International Record Review

This isn’t your run-of-the-mill recording of an early seventeenth century motet collection. Instead of merely accepting the music at face value, as originally published, we are invited to make a leap of faith and enter the cloistered world of an Italian convent and imagine the performances are given by an ensemble of nuns. This approach is inspired by the original dedicatee of the Motetti a cinque voci (1614): the well-connected Margherita Gonzaga d’Este, widow of Alfonso II d’Este and a great lover and patroness of the arts. When her husband died she returned to Mantua, her birthplace, and in 1599 founded the Clarissan convent of Sant’Orsola, to which she retired. Sensibly, she never took holy vows herself, which meant she enjoyed extra worldly privileges and successfully petitioned the Pope to allow the singing of polyphony at the convent.

Whether the music of Alessandro Grandi’s third book of motets was ever actually heard at Sant’Orsola is unknown, but what is certain is that the motets could not have been performed in their published form for a mixed ensemble of high and low (male ) voices. The directors of Musica Secreta make a perfectly valid case for transposing and arranging the music to suit an all-female ensemble plus a continuo group of harp, lute and organ: such pragmatic adaptation was part and parcel of musical life at the time. My only reservations really are where a couple of the motets have been transposed up a fourth and sound very high, especially Versa est in luctum cithara mea, which has too bright a sonority for a funeral motet. Full details of all the changes made to each piece are meticulously detailed in the accompanying booklet.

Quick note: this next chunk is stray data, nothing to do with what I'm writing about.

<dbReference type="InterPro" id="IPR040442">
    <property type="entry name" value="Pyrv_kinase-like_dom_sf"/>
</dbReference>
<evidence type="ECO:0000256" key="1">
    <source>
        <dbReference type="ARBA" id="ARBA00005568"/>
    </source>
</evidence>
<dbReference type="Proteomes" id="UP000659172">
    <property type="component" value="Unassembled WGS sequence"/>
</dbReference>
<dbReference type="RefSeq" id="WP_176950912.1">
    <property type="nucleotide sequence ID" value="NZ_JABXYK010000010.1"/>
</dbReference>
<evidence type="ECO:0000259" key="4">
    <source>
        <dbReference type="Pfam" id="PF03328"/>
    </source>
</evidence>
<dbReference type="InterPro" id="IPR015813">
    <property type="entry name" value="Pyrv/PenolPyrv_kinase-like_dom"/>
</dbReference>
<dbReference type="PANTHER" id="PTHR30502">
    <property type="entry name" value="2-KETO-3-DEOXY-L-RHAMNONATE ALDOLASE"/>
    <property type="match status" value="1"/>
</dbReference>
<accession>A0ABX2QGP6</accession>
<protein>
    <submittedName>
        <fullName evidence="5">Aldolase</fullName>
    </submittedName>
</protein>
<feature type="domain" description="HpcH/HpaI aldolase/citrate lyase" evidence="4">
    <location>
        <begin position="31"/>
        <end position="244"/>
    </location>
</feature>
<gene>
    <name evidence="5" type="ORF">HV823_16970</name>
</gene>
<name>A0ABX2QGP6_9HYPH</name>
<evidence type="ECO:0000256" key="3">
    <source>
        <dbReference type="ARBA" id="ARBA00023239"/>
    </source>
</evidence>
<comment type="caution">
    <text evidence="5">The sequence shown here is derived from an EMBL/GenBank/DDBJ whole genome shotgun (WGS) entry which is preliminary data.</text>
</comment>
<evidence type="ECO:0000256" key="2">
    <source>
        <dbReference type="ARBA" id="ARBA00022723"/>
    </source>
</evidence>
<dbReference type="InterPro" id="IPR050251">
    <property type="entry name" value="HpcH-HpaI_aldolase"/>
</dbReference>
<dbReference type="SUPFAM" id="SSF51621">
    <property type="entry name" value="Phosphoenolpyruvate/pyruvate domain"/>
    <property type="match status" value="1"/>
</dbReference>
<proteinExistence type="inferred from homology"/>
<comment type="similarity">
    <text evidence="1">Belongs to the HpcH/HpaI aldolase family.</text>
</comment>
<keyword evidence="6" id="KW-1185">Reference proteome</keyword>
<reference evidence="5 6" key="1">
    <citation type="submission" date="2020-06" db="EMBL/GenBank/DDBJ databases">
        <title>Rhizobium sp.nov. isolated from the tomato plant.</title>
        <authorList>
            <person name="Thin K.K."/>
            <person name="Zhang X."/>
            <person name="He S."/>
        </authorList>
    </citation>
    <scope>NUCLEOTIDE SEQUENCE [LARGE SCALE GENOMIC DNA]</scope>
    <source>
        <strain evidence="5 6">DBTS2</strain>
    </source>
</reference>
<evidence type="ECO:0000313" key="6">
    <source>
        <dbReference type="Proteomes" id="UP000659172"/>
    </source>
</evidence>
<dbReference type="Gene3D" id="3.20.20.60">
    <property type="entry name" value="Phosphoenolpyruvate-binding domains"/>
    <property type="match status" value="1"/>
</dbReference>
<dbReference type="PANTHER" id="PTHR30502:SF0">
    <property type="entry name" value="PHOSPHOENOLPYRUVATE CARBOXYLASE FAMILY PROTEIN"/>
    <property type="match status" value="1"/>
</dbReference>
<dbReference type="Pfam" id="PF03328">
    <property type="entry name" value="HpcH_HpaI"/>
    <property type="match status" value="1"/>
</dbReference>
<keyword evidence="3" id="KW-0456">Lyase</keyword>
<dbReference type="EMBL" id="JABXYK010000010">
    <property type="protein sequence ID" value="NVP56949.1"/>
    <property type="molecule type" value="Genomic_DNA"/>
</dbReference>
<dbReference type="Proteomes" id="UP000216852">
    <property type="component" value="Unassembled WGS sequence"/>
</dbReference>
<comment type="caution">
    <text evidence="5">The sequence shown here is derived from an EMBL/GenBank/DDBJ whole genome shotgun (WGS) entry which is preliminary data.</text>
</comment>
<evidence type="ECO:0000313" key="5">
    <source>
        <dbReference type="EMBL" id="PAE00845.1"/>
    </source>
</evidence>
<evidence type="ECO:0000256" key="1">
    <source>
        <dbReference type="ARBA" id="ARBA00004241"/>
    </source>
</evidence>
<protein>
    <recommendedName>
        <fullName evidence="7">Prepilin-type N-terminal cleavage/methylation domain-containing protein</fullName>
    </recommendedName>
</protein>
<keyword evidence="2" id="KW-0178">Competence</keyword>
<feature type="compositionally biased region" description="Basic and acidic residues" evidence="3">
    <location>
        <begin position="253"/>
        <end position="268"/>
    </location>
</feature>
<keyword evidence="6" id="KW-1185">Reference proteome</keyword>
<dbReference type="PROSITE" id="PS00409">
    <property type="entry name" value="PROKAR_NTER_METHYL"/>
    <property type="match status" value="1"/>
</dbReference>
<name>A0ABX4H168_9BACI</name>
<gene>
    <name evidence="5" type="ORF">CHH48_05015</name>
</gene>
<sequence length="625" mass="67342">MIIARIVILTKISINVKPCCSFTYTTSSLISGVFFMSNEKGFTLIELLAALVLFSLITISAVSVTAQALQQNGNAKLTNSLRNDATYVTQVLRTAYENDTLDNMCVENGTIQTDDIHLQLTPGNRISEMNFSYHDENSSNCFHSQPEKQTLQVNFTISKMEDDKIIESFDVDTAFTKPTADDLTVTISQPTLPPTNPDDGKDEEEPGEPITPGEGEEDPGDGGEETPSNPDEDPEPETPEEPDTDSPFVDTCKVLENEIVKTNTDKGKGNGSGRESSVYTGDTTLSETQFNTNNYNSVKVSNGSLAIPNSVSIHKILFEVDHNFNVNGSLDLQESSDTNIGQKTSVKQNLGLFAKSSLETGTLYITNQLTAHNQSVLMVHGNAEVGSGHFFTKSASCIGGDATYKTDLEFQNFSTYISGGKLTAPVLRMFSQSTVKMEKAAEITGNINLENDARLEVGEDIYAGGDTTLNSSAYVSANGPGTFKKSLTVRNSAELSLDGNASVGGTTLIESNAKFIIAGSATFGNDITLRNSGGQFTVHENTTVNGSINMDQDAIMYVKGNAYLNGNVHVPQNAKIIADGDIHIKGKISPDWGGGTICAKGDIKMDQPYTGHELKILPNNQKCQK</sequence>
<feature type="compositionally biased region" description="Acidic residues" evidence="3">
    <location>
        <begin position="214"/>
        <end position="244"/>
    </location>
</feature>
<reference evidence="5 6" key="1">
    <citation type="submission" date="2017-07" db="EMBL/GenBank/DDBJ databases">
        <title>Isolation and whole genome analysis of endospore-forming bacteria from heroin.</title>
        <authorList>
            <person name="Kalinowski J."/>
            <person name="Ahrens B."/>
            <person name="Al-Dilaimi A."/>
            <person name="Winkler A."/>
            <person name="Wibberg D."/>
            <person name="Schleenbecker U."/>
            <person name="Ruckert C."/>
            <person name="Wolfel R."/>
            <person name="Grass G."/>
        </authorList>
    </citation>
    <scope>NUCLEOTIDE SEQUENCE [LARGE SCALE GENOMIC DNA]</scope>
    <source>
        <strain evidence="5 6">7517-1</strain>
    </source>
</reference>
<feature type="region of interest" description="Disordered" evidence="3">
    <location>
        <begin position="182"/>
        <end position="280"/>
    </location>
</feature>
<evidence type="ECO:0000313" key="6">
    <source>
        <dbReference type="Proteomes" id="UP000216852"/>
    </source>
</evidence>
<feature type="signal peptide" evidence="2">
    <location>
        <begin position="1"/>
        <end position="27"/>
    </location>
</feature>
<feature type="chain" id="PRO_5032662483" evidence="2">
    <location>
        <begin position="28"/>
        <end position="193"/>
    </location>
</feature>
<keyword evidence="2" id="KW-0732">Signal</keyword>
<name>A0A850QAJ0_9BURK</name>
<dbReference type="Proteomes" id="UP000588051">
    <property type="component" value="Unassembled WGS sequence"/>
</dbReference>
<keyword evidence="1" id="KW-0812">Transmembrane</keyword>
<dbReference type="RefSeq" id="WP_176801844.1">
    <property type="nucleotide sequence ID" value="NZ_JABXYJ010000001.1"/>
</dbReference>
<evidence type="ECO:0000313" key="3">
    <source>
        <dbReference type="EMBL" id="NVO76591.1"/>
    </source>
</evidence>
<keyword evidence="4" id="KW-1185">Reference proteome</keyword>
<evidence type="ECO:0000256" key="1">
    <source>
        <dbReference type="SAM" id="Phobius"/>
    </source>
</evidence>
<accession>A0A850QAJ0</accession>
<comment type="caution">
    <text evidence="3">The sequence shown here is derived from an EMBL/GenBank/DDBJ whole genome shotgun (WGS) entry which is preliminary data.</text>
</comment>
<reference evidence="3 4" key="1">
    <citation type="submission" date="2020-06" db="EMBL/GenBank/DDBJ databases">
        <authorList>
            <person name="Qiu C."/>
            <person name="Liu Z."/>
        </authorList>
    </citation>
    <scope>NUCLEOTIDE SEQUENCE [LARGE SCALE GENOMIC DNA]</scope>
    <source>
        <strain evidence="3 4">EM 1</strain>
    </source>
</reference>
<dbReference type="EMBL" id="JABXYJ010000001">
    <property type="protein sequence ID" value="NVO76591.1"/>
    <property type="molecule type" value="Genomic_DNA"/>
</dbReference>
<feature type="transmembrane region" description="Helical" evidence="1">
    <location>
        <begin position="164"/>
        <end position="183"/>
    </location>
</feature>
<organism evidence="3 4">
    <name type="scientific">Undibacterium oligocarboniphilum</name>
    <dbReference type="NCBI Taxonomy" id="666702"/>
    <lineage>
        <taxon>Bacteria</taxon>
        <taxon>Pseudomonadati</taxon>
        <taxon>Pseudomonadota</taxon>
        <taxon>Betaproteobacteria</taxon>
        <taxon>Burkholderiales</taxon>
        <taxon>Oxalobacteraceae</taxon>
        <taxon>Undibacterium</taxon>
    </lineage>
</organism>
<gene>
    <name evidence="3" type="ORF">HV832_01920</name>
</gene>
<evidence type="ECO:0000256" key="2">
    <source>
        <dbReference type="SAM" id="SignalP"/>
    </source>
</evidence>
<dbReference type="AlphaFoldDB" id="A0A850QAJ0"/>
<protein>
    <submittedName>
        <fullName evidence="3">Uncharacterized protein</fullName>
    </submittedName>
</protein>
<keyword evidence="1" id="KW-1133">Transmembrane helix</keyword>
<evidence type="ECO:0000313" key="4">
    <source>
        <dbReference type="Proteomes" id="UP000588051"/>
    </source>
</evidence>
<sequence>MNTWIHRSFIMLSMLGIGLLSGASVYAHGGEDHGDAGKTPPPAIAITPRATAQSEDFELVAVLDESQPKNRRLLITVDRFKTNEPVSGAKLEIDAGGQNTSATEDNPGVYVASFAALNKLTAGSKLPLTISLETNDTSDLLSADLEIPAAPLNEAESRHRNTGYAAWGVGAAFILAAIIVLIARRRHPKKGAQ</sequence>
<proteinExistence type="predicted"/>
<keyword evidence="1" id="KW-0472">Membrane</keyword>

The performances here would surely have delighted Margherita, not only in their technical accomplishment but also in their self-effacing modesty. Though the texts are beautifully expressed, the approach is not a strongly rhetorical one. In the highly wrought Amina mea liquefacta (My soul is melted), the contrasts of mood and sonority are handled with the utmost refinement. Here, as elsewhere, there’s a strong metrical pulse to the performances, which sometimes could have been relaxed a fraction to considerable expressive advantage.

We are also treated to six bonus tracks which Musica Secreta uses in its theatre piece Fallen, based on the life of a young nun in Ferrara. Wert’s motet Vox in Rama audita est (1581) is hauntingly sung by Catherine King, with the three other voice parts taken by harp, lute and organ. Overall, this is beautifully refined music-making – sonorous, soulful and sincere.

—Simon Heighes